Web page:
Historic South Carolina Mental Institution Destroyed in Fire

This photo provided by Columbia Fire Department, firefighters battle a blaze at Babcock Building in Columbia, S.C., on Saturday, Sept. 12, 2020. Officials said crews were called early Saturday to a three-alarm fire at the Babcock Building, a shuttered former mental asylum that had been planned as part of a luxury housing development. In the fire, the first three-alarm blaze in the city’s recent history, Columbia Fire Chief Aubrey Jenkins told reporters the building would likely “burn to a shell.” (Columbia Fire Department via AP)

An early morning fire has devastated an iconic building whose architectural beauty and past as South Carolina’s state mental institution have long been features of both the capital city’s skyline and historic lore.

Officials said crews were called early Saturday to a fire at the Dr. James Woods Babcock Building, part of a shuttered former mental health asylum that was slated to be converted into a luxury housing development. In the fire, the first three-alarm blaze in the city’s recent history, Columbia Fire Chief Aubrey Jenkins told reporters the building would likely “burn to a shell.”

A cause had not been determined for the fire, which Jenkins said engulfed all three floors of the structure. One firefighter was reported as receiving minor injuries from falling embers.

On the National Register of Historic Places, what was known as the Babcock Building, with its famous raised cupola and 12-sided dome, became a notable part of Columbia’s downtown skyline after construction began in 1857. Video of the fire showed that dome and cupola slide off the burning structure, collapsing into the inferno below. The new building in the multistructure complex was designed by George E. Walker, a Charleston civil engineer and architect who came to Columbia in 1854 as the constructing architect for the Statehouse, becoming a resident of the city, according to the South Carolina Historical Society.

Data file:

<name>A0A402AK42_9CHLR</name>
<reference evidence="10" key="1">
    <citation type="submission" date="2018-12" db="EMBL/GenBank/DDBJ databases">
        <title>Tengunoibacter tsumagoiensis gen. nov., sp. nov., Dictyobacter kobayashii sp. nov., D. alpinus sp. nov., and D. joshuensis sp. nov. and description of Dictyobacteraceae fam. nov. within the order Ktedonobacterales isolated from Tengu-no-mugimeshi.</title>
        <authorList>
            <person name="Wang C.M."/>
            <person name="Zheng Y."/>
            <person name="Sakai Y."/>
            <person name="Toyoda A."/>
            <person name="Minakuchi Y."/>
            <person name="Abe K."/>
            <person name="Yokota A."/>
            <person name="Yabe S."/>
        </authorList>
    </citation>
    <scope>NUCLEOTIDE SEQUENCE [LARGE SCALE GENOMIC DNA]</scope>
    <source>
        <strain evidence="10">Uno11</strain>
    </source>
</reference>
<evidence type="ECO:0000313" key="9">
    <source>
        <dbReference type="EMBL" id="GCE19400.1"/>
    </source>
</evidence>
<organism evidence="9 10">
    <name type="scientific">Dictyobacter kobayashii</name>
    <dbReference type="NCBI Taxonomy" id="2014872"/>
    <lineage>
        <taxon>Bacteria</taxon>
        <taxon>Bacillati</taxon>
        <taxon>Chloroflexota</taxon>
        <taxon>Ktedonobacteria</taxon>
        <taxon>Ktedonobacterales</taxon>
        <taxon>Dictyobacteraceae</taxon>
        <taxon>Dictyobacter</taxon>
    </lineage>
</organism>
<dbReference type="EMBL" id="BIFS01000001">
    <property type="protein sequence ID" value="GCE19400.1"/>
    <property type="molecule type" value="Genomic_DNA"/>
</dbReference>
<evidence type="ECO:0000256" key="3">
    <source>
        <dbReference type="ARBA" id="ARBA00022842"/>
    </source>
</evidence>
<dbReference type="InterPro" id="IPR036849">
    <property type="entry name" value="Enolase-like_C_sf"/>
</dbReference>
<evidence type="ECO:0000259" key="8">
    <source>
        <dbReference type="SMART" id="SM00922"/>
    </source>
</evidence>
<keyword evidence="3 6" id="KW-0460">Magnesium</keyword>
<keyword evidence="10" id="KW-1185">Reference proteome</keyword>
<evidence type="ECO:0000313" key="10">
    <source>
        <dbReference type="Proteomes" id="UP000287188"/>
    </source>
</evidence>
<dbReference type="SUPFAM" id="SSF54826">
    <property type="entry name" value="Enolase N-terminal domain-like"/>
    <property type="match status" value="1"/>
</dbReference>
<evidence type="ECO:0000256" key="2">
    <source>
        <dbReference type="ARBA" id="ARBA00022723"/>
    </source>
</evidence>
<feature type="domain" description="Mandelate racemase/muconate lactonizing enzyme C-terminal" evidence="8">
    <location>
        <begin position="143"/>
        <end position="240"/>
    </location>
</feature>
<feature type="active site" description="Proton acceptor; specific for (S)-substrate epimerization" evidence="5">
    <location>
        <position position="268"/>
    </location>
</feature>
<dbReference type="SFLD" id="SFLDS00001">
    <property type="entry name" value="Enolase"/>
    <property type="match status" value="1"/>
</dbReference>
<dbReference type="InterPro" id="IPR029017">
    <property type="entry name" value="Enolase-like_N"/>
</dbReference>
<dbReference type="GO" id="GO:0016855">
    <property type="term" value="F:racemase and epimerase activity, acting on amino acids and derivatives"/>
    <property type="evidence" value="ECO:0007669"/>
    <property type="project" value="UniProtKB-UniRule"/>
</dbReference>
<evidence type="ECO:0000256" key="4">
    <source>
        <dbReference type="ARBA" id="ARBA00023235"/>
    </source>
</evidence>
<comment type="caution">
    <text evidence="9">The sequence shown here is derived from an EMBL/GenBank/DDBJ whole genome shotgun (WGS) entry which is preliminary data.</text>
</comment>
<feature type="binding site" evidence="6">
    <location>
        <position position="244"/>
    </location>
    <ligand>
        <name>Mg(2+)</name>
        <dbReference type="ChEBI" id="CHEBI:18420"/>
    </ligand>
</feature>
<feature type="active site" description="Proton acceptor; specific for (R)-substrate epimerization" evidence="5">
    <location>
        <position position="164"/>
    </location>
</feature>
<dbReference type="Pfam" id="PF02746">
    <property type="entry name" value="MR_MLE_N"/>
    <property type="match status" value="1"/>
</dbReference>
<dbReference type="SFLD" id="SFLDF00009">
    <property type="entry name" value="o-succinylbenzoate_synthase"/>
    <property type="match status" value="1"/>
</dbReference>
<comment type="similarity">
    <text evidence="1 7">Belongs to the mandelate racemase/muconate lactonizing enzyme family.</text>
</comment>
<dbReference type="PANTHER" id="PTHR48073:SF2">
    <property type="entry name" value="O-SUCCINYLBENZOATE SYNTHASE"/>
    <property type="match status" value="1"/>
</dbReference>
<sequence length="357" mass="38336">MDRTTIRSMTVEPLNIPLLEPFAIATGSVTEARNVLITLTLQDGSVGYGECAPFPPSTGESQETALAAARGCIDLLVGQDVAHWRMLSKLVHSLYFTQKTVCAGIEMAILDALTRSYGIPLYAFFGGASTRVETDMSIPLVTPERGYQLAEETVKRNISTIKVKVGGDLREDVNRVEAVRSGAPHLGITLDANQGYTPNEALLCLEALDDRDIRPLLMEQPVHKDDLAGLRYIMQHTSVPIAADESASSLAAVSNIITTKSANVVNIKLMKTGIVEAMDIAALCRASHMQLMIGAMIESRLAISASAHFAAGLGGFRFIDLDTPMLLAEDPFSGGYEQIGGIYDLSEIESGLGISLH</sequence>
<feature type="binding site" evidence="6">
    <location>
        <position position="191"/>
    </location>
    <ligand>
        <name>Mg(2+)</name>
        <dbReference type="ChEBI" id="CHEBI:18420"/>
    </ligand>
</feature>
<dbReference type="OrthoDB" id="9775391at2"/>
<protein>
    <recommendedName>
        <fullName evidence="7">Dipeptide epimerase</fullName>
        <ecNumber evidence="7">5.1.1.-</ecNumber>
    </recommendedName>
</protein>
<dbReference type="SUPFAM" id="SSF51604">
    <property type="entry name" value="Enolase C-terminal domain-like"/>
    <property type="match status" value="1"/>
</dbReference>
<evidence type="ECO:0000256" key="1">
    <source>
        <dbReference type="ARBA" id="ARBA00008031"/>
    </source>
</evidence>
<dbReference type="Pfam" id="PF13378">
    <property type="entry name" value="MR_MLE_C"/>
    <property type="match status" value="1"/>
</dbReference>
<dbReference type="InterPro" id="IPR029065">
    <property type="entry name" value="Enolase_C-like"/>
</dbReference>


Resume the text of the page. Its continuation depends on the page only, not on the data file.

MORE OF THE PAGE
The central portion, in the Italian Renaissance Revival style, with an end-gabled core roof surmounted by what would become its iconic dome, was designed by Pennsylvania architect Samuel Sloan, according to the state Department of Archives and History.

The building was named for Dr. James Woods Babcock, superintendent of the South Carolina State Hospital from 1891 to 1914.

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SOURCE: The Atlanta Journal-Constitution; The Associated Press, Meg Kinnard